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SQ3R

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SQ3R
SQ3R
SQ3R stands for Survey, Question, Read, Recite, Review: five steps to help you
complete your assigned readings more efficiently and study them more
effectively. SQ3R helps you to grasp a reading’s central points, remember an
author’s key claims, and challenge yourself to be an adept and confident critical
reader. This Tip Sheet outlines the SQ3R process.
Step 1: Survey.
You survey an article or chapter in order to get a sense of its overall focus and
argument. Since you are not reading every word of the text during this step,
you may have to guess about the author’s main points, which is just fine.
During the Survey step, pay special attention to:
•
The abstract or summary
•
Titles, headings, and subheadings
•
Pictures, graphs, charts, maps
•
The introduction and conclusion
Step 2: Question.
When you question a reading, you try to figure out how the reading relates to
knowledge you already have. Your task here is also to decide what new
information you want to learn from the reading. It’s often helpful to look
carefully at the title, section headings, and any questions that might be listed at
the end of the reading.
Ask yourself:
•
How does this reading relate to other course materials?
•
What do I already know about the topic of the reading?
•
What do I want to learn from the reading?
Write these questions down and develop a question list for your future reference.
Step 3: Read.
Now it’s time to read the article carefully. Focus on one section at a time,
keeping your questions from Step 2 in mind. Your goals should be to try to
answer the questions you posed in Step 1, and develop – and answer – new
questions that occur to you. Try to identify key arguments, ideas, and debates,
and record them in your notes.
As you take notes, try to:
• Structure your notes as answers to your questions. This is more helpful (and
more interesting) than simply copying down the author’s words.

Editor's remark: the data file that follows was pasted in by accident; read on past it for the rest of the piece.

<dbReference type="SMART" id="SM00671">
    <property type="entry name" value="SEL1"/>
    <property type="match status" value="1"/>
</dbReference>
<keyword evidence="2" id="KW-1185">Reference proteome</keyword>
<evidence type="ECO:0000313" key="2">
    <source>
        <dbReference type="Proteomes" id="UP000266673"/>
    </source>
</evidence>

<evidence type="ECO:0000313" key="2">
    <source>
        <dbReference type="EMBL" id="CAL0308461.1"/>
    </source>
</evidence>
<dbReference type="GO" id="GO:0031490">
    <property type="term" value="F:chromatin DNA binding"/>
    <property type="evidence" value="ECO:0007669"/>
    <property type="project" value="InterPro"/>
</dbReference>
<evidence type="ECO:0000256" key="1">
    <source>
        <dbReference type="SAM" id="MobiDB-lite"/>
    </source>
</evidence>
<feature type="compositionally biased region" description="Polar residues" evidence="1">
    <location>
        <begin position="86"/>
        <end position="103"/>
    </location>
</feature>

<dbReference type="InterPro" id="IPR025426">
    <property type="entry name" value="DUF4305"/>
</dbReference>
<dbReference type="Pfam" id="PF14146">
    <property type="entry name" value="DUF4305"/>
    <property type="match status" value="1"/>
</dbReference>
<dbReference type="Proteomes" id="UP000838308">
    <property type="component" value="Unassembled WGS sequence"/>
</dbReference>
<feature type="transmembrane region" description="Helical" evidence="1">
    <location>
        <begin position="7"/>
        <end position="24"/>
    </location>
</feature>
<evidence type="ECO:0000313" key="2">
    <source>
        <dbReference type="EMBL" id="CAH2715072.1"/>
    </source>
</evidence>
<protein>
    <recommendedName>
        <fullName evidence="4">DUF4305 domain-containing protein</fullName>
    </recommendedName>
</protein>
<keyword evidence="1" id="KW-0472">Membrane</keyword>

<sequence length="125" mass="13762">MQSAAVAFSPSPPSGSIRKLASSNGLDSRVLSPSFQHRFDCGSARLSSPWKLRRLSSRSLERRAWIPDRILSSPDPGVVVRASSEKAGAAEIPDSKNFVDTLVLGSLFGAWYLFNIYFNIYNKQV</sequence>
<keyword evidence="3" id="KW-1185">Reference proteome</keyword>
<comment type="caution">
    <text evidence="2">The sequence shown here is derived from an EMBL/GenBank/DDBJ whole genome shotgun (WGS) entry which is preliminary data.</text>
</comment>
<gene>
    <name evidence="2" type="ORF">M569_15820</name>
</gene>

• Use your notes to comment on and respond to the author. Argue with,
question, and expand upon the reading.
• Make connections between images, charts, and graphs, and the main text.
Step 4: Recite.
Reciting means testing your comprehension of the reading. This step is crucial
to retaining the text’s key points in your memory, which will help you to
prepare for assignments and exams.
A few suggestions for this step:
• Pause at the end of each section and challenge yourself to summarize that
section’s key points. Close the book or turn the page over to ensure that
you are summarizing the text in your own words.
• Ask yourself the questions you developed in Step 2. Try to answer the
questions out loud to yourself (this helps the information “stick” in your
long-term memory).
Step 5: Review.
Reciting just after you finish a reading is not enough to ensure that you will
remember (and continue to think critically about) the material. To retain the
information in the text, you must review it regularly – at least once every week
after you have completed the reading.
When you are reviewing, use the same techniques you used in Step 4.
You may also want to ask yourself:
• What are the reading’s most important points?
• How does the reading relate to other material assigned in this course and
in my other courses?
• What new questions does the reading raise?
• How might I respond to the reading?
For Further Reading:
Francis Pleasant Robinson, Effective Study (Harper, 1961). HL, this book sounds sort of dry
and musty, but it seems to be the original source for SQ3R. I would appreciate any other
suggestions you might have – the online resources I’ve found aren’t great.
R. Wiseman, 2014. English Language Development, Centre for Teaching and Learning, University of Toronto
Scarborough. Special thanks to Maggie Roberts, Heather-Lynne Meacock, and the ELD Team.
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